(Brand, n.d.)” meaning the ruling of a few. Sparta, with its two kings and the power being passed down through the descendants, leaves little room for change politically. Athens, will always be the starting point of the democratic society, because of this, you will forever see these two stand in stark contrast of each other. Even though, Athens was a “Athens was a class based society" (Brand, n.d.) The Aristocrats, masses and generals were all part of the government, according to
The Democratic thought/Democracy will be understood if we dissect the contrasting views of Modern thinkers (Tocqueville, Montesquieu, Keynes, and Hayek) and the Social Contract thinkers (Hobbes, Locke, and Rousseau). Also history will tell that after a long monarchial or authoritarian rule, people revolted and seek for freedom then move towards democracy. Origins of Democratic thought will be traced on how government and human’s rationality would evolve. According to Hobbes (1651) human beings are by nature made equal; they possess equal skills and strength. State of Nature is a state of war.
Democracy signifies participation of the people in the execution of their regime (Beramendi 2008). A democratic government is run by the people and its aim is public interest. Similarly, Backer and Raveloson (2008) explain democracy as a government which comes into power through general public, is practiced by the public and is there to work for the best interest of the public. Democracy can also be understood in opposition of other government systems; dictatorships, monarchies and aristocracies. In government systems, other than democracy, mostly, people have no or minute control over who will rule their state; contrarily, in democracy, people themself decide who will govern them or how their country will be run (Zimmermann 2012).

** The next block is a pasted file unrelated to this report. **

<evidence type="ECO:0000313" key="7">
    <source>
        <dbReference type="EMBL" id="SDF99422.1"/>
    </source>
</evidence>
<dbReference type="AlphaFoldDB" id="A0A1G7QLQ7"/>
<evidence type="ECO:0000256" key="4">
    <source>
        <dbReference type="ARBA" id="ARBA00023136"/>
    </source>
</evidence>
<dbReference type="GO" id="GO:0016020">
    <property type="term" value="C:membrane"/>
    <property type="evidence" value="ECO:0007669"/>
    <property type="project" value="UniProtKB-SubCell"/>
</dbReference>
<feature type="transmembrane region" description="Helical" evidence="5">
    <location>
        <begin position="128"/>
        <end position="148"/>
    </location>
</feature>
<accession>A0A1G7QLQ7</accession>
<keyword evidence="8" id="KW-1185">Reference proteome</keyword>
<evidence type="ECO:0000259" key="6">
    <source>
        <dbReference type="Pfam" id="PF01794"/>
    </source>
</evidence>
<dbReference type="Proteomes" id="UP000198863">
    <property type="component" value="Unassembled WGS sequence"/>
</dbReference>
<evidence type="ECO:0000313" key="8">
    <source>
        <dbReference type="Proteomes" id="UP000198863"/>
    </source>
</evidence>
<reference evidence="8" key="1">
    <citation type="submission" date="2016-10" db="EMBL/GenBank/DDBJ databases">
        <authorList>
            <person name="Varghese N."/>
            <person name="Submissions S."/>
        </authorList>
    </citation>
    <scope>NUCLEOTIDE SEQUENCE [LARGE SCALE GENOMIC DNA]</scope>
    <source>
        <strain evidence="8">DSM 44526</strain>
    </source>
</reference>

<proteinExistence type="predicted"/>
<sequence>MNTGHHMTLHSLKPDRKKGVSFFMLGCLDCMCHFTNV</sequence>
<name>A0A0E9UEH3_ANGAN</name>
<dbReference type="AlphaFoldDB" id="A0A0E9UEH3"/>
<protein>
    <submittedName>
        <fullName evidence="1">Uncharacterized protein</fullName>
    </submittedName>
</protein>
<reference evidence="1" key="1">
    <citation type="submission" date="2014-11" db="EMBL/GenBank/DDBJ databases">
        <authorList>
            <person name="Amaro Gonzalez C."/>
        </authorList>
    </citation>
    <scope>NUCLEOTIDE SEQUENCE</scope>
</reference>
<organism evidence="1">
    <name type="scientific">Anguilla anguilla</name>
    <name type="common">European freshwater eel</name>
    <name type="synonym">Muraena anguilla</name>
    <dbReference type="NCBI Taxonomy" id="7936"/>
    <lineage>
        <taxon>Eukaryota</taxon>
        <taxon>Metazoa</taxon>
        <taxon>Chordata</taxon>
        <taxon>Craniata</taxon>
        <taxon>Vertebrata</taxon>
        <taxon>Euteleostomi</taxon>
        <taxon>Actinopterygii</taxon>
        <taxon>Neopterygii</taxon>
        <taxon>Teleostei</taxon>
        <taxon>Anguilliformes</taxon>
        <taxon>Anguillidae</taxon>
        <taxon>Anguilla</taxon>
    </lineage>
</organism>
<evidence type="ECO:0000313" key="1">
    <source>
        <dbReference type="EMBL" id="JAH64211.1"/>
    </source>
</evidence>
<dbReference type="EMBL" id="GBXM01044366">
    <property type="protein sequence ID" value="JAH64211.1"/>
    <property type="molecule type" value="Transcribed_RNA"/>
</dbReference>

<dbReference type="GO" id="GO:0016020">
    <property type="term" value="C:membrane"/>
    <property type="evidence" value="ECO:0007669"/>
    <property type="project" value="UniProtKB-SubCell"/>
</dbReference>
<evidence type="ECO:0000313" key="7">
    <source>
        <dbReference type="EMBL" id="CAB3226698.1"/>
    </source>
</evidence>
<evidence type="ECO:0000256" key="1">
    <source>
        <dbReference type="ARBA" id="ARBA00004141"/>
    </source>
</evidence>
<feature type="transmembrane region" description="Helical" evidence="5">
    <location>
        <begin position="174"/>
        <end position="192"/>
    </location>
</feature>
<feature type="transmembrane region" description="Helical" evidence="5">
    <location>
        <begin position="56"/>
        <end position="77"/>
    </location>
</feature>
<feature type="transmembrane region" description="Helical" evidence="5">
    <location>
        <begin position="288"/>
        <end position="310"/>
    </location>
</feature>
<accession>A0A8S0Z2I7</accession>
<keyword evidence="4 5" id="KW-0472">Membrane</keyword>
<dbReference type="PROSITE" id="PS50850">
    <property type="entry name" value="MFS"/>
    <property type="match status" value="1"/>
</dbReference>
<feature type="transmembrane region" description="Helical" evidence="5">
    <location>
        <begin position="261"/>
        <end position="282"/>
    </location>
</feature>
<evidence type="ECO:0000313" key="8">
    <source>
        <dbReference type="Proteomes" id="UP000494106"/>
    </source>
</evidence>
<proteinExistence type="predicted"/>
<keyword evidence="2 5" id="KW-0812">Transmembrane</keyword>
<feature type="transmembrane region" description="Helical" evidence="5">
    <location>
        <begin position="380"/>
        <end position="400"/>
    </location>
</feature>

For Montesquieu the classification of Aristotle’s was not correct. He defines three perfect forms of government, monarchy where one person governs by specific laws, despotism where one person governs by his own will, and at last the republic that can be a democracy or aristocracy dependent on where the power is centralized in the body or specific number of people. He believed that in order to exist a republic government, democracy or aristocracy, the people that they govern must be driven from the public goof and acting for the public interest, “public virtue”. He mentions that without strong feeling of the public virtual a republic is easy to be destroyed by the factions, that they act for the own
So, in order to clarify what was said before, it will be taken into consideration: (1) the definition of democracy according to three important authors, (2) the principal characteristics of a democracy and the two main types of democracy: (3) direct and (4) representative. First of all, it is important to know the definition of democracy and its aspects. According to Peter Joyce (2005), the democratic government was initiated in the Greek city state of Athens in the fifth century B.C., so as a consequence, the word ‘democracy’ derived from two Greek words, demos (meaning ‘people’) and kratos (meaning ‘power’) , which means ‘government by the people’. Secondly, Giovanni Sartori (1997), a Political Science Researcher states that ‘democracy’ is an abbreviation that means Liberal Democracy. He distinguishes three aspects: democracy as a principle of legitimacy (power not derives